Every once in a while, I come across a case in which the facts are just so perfect, I can’t not write about them.  Take, for example, the recent Sixth Circuit decision in Stafford v. Jewelers Mutual. A 5.56 carat pink diamond.  A deal by a diamond merchant to buy the jewel (for cash, at the ridiculously low price of $8000) from a shady German “businessman” at a Las Vegas hotel. After the sale, the “businessman” disappears without a trace.  Then the diamond disappears from a sealed box. If you’re of a certain age, this should remind you of a series of Peter Sellers films.  (The Court, in fact, described the fact pattern as “scripted for a movie.”)

The Stafford case involved “personal injury” coverage, which, along with “advertising injury” coverage,  constitutes “Coverage B” in standard commercial general liability policies.  This is an oft-misunderstood and vexing area.  Basically, persons and organizations have certain legally protected rights that, if violated, may result in damage to them. These include a right to privacy, and a right not to be disparaged. Under certain circumstances, Coverage B provides protection against claims that such rights have been harmed.

In the Stafford case,  Stafford, the company that bought the “Pink Panther” from the shady businessman, shipped it to Julius Klein Diamonds (“JKD”), via Brinks truck, in a sealed box.  JKD and Stafford had an ongoing business relationship, and JKD planned either to buy the diamond, or to certify it for Stafford’s jewelers and return it. JKD received the package the same day Stafford shipped it, but claimed that the diamond was missing from the box.

Stafford then sued JKD, as well as Stafford’s carrier, Jewelers Mutual Insurance Company, for damages relating to the loss of the diamond.  (Jewelers Mutual had sold Stafford a “Businessowners Special Policy,” which apparently contained both property and liability coverage.) JKD counterclaimed, arguing that Stafford had made false representations concerning the shipment (specifically, by falsely representing to JKD that the pink diamond had been placed inside the shipping box). The case went to trial, and a jury found in Stafford’s favor, awarding over $1.7 million in damages against JKD. Stafford, however, was not entirely happy with the outcome, because the costs of successfully defending against JKD’s counterclaim amounted to more than $1 million. Stafford wanted Jewelers Mutual to pay the defense costs under the liability portion of the policy, which Stafford argued included personal injury coverage for offenses such as disparagement.  Stafford maintained that JKD’s counterclaim was based on “disparagement,” since Stafford had essentially accused JKD of theft, which JKD (unsuccessfully) contended was a meritless claim.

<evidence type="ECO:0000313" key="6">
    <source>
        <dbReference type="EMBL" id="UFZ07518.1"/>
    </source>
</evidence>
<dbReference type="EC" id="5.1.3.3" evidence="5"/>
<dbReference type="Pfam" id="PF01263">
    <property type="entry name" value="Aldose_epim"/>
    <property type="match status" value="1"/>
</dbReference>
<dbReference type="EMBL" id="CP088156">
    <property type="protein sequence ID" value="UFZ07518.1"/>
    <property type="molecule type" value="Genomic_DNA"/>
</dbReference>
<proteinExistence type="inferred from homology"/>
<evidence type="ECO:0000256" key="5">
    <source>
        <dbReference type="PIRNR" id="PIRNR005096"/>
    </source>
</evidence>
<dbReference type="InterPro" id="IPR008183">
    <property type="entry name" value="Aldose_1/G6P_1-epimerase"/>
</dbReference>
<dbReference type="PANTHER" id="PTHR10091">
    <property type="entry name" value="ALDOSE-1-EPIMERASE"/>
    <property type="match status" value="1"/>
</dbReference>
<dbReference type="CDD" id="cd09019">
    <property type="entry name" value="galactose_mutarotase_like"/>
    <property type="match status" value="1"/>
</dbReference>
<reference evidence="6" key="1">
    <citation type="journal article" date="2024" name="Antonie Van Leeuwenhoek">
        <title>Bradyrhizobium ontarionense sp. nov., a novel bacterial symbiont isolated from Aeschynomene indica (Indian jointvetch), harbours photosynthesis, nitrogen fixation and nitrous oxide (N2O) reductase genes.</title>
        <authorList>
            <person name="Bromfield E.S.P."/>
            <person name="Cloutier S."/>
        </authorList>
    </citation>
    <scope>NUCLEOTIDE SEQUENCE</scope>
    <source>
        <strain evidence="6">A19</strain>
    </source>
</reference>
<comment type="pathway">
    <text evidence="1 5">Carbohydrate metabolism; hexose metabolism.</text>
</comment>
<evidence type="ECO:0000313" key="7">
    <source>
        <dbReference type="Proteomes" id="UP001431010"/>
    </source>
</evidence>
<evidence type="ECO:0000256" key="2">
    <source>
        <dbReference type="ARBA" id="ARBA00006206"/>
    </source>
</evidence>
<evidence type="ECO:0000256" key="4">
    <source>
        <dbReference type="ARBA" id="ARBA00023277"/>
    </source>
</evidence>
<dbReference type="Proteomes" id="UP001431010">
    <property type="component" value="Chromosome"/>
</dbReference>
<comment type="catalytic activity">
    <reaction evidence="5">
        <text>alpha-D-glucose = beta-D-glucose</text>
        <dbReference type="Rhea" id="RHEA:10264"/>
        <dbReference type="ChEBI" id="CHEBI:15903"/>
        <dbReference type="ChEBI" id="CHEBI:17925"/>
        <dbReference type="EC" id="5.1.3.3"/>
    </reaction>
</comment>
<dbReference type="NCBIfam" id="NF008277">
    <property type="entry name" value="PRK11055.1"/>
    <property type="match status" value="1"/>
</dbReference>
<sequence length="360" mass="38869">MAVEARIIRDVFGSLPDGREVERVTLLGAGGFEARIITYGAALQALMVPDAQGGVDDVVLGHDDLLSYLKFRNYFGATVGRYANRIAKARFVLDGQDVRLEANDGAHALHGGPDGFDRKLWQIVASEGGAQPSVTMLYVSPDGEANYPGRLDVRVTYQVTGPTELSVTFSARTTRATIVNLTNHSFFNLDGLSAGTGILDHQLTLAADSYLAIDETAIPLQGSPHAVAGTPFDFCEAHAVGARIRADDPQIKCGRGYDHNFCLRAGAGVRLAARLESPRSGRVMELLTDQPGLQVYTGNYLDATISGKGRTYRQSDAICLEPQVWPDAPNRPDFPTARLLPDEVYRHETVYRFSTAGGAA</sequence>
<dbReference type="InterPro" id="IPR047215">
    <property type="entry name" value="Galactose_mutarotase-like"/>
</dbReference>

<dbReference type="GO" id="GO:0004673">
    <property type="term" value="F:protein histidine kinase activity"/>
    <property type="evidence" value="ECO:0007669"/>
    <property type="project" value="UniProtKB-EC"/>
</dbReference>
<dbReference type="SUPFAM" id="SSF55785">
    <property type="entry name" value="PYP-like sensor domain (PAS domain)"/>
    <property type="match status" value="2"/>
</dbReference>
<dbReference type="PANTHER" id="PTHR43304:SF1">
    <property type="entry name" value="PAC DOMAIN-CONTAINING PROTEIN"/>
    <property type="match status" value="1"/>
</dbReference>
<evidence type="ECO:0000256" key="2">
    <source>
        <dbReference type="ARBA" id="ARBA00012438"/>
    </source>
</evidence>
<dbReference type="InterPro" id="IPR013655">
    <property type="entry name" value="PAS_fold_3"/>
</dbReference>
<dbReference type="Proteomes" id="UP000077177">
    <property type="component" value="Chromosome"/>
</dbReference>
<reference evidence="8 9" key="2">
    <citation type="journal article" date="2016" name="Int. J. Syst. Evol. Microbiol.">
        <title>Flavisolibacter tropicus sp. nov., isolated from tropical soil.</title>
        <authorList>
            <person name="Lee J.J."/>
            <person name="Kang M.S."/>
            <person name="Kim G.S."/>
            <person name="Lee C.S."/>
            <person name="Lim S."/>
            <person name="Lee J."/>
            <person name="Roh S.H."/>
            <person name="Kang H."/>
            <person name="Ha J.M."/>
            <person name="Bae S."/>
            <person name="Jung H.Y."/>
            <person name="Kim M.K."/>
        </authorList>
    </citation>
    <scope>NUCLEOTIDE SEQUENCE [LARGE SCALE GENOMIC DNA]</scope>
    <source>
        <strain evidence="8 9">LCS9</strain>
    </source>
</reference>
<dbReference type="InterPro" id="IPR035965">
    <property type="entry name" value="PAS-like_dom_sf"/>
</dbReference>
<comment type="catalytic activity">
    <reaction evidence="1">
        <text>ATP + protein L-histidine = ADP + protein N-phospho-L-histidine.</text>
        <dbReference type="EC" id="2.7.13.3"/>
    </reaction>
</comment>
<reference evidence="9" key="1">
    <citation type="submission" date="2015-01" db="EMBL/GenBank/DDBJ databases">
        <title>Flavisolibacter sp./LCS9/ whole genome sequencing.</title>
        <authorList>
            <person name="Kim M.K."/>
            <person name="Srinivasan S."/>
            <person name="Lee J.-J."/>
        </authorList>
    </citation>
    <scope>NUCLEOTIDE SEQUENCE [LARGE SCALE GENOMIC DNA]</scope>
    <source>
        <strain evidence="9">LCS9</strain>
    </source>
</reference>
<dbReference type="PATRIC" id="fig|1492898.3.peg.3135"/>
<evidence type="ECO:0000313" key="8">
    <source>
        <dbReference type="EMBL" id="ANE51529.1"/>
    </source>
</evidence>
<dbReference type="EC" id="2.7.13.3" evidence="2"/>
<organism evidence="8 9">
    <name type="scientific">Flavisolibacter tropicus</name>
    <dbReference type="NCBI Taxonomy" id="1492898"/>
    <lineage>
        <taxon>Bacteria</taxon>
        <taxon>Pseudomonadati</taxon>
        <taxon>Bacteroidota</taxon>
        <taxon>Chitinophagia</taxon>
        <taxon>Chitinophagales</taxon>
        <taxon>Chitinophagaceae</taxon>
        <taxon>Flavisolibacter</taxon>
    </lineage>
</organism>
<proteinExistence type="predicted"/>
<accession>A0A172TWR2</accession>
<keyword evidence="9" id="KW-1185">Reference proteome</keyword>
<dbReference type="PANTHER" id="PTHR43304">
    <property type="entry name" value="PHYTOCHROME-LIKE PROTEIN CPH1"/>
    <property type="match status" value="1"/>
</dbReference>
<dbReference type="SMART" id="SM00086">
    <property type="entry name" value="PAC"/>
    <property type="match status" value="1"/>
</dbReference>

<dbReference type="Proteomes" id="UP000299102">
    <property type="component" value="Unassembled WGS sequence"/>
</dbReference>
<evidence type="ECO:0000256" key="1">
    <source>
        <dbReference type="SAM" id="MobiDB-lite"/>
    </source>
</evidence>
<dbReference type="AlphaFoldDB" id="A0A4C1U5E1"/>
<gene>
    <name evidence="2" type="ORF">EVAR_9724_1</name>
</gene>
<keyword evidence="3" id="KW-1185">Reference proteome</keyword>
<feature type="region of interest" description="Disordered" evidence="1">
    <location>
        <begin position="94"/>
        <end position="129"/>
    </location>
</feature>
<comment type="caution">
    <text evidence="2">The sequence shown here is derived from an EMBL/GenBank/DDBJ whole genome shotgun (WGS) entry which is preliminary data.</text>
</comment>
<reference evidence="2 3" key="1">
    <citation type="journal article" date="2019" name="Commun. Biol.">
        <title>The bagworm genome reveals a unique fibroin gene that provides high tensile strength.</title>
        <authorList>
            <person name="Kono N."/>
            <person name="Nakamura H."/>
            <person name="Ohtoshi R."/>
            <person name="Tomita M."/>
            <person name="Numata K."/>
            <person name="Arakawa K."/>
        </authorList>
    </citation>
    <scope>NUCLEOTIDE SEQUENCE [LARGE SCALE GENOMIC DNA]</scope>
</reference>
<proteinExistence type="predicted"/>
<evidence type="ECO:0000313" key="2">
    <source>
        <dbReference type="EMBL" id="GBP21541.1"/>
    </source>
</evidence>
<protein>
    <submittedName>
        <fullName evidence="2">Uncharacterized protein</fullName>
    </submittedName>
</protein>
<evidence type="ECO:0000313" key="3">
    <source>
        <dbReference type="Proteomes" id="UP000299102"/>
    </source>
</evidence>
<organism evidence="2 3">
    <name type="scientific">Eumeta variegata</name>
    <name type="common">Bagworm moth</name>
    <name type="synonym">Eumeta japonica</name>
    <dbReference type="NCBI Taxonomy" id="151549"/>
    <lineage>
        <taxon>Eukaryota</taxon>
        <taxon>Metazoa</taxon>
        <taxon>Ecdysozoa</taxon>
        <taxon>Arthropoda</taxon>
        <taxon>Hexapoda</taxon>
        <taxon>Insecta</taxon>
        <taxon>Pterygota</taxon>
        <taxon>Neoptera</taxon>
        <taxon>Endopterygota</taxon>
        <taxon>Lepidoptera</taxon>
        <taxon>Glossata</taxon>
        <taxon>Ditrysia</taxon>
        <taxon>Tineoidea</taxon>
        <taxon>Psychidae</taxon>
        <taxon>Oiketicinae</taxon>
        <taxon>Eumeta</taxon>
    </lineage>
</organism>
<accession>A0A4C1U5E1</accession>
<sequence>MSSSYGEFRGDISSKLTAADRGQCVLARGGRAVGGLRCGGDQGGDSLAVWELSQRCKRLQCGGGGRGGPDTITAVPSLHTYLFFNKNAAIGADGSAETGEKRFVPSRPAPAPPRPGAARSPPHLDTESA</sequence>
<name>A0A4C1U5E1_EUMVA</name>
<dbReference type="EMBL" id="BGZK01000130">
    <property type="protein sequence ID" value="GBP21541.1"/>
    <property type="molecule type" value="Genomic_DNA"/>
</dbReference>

Jewelers Mutual disagreed with Stafford’s position, and so did the Court.

Apparently, throughout the lawsuit against JKD, Stafford had characterized the JKD counterclaim as one for “fraud.” The Sixth Circuit grabbed onto that fact like a terrier latching onto an ankle, writing: “Because Stafford took the position that JKD’s counterclaim involved nothing but fraud throughout the [underlying] case, and because Stafford then prevailed on that claim when it was presented to a jury, it cannot now assert the counterclaim instead alleged disparagement, defamation, or negligent misrepresentation.”   

Really? Who cares what “label” was placed on the counterclaim, even by the policyholder? For purposes of interpreting coverage, shouldn’t the appropriate inquiry simply be into what the policy actually says, as compared to the allegations in the counterclaim?  If not, then lawyers and policyholders need to be even more extremely careful about everything they write, for fear that their statements may “trump” the actual language in the relevant documents (the policy and the operative complaint).